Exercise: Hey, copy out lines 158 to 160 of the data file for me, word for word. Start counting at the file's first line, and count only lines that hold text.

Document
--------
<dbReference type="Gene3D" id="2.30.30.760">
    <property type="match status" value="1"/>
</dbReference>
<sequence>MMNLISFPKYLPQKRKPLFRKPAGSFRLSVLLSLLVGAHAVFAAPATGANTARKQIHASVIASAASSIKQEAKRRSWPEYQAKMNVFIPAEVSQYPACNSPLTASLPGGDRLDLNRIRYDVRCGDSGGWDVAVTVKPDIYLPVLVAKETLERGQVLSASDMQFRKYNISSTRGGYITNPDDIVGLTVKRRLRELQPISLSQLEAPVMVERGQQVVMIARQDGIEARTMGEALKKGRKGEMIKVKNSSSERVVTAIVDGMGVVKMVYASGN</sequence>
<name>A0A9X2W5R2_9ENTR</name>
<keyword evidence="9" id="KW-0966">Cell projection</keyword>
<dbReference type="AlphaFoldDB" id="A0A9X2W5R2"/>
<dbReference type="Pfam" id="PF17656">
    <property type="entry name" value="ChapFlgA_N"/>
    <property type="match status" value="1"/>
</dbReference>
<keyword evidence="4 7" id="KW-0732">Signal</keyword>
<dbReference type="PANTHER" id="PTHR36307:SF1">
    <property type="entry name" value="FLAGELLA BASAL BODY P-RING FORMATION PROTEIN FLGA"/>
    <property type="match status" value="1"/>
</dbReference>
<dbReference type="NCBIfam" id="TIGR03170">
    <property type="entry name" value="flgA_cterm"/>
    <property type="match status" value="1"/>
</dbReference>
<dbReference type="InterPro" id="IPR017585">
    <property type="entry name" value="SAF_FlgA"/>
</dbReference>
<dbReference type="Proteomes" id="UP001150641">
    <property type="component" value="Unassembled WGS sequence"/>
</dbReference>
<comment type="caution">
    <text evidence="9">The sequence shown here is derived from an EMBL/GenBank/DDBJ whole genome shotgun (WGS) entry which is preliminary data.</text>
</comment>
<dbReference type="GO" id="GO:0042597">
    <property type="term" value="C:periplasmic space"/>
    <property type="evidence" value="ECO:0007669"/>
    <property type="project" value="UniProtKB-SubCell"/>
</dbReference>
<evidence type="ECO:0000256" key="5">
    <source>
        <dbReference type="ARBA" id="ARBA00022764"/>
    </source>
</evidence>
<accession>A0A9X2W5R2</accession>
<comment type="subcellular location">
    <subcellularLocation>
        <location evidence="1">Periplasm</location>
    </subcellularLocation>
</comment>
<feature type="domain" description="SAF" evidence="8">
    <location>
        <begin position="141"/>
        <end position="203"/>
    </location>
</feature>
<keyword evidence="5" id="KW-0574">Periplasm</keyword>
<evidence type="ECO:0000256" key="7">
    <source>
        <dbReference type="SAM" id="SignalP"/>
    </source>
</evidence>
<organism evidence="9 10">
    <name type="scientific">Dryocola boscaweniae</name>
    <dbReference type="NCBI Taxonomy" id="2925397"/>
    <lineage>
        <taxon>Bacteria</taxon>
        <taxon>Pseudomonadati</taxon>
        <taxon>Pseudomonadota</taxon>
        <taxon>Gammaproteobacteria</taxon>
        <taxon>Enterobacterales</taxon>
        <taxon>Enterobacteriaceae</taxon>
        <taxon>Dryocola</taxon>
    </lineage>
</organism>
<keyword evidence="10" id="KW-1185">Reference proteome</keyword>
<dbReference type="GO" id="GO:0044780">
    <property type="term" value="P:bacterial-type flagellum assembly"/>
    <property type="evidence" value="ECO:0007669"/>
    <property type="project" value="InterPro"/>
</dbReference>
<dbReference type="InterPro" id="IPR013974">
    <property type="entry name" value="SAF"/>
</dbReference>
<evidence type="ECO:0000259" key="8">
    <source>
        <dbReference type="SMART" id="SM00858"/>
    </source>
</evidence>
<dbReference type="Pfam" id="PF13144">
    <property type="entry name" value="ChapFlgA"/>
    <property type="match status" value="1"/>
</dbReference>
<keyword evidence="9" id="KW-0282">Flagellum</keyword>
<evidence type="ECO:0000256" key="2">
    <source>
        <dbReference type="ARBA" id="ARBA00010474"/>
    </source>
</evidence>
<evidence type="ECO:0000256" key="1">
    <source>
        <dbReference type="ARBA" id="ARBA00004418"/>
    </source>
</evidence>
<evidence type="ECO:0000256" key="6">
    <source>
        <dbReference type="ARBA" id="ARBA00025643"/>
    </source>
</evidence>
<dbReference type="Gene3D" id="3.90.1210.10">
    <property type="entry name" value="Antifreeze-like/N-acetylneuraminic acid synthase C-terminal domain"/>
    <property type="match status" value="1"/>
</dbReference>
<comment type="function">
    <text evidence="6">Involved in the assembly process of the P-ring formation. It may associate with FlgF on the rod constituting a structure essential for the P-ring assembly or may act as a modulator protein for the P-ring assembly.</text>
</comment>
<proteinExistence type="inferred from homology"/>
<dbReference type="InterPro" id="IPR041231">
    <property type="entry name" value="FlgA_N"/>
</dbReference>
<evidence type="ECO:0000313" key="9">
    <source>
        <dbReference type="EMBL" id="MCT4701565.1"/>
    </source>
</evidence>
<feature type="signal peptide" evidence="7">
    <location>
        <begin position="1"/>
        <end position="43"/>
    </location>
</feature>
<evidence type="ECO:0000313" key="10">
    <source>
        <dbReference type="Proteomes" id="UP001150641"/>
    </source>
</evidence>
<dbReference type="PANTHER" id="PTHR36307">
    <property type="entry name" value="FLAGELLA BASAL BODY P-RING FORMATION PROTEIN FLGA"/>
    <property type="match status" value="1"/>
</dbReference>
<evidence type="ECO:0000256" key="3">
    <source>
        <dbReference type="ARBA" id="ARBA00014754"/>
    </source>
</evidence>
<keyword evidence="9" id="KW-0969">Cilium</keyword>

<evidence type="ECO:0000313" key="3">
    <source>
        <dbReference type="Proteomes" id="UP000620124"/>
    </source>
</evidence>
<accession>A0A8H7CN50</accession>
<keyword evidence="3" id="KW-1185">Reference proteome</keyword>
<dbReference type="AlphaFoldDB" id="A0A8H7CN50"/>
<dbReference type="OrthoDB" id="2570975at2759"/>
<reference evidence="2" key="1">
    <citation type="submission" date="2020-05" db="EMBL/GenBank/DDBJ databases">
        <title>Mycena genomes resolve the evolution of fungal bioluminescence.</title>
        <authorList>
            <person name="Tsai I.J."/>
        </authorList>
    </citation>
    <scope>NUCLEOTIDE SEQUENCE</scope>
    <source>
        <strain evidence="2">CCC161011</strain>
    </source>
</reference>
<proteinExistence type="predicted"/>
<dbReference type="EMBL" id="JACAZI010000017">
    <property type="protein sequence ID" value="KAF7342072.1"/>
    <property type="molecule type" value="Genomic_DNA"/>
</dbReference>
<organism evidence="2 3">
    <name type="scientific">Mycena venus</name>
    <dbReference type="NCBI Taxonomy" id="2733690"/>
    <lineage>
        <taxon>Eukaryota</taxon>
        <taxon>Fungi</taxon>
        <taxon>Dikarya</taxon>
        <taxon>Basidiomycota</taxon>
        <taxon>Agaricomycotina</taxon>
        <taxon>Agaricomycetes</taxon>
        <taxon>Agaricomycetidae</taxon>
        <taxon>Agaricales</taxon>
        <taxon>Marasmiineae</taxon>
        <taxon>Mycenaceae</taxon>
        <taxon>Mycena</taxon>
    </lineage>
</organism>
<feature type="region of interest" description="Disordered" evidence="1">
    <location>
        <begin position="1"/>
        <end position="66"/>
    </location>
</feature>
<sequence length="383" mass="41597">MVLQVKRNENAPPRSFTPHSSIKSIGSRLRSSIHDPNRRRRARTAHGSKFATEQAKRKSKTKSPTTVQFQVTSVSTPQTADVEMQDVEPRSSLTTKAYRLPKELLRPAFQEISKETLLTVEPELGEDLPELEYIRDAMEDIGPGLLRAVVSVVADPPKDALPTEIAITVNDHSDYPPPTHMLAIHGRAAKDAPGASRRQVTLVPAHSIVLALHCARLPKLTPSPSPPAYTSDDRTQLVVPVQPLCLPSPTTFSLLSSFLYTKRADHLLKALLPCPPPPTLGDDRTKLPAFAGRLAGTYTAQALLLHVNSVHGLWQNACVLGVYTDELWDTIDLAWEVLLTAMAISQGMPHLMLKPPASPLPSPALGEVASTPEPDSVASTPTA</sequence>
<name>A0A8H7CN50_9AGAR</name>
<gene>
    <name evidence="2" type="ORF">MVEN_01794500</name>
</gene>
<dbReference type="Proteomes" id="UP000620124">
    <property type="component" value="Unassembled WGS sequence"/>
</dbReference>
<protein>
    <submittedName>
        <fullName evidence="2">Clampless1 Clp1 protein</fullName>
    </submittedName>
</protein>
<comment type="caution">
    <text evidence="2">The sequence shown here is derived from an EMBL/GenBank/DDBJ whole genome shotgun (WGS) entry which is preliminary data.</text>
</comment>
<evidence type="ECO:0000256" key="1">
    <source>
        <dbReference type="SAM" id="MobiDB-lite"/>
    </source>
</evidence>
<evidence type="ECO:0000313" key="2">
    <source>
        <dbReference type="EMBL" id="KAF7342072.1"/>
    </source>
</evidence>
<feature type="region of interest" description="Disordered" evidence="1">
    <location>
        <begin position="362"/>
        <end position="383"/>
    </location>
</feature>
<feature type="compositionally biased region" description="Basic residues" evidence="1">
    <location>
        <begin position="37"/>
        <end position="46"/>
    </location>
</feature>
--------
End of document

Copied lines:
    <scope>NUCLEOTIDE SEQUENCE</scope>
    <source>
        <strain evidence="2">CCC161011</strain>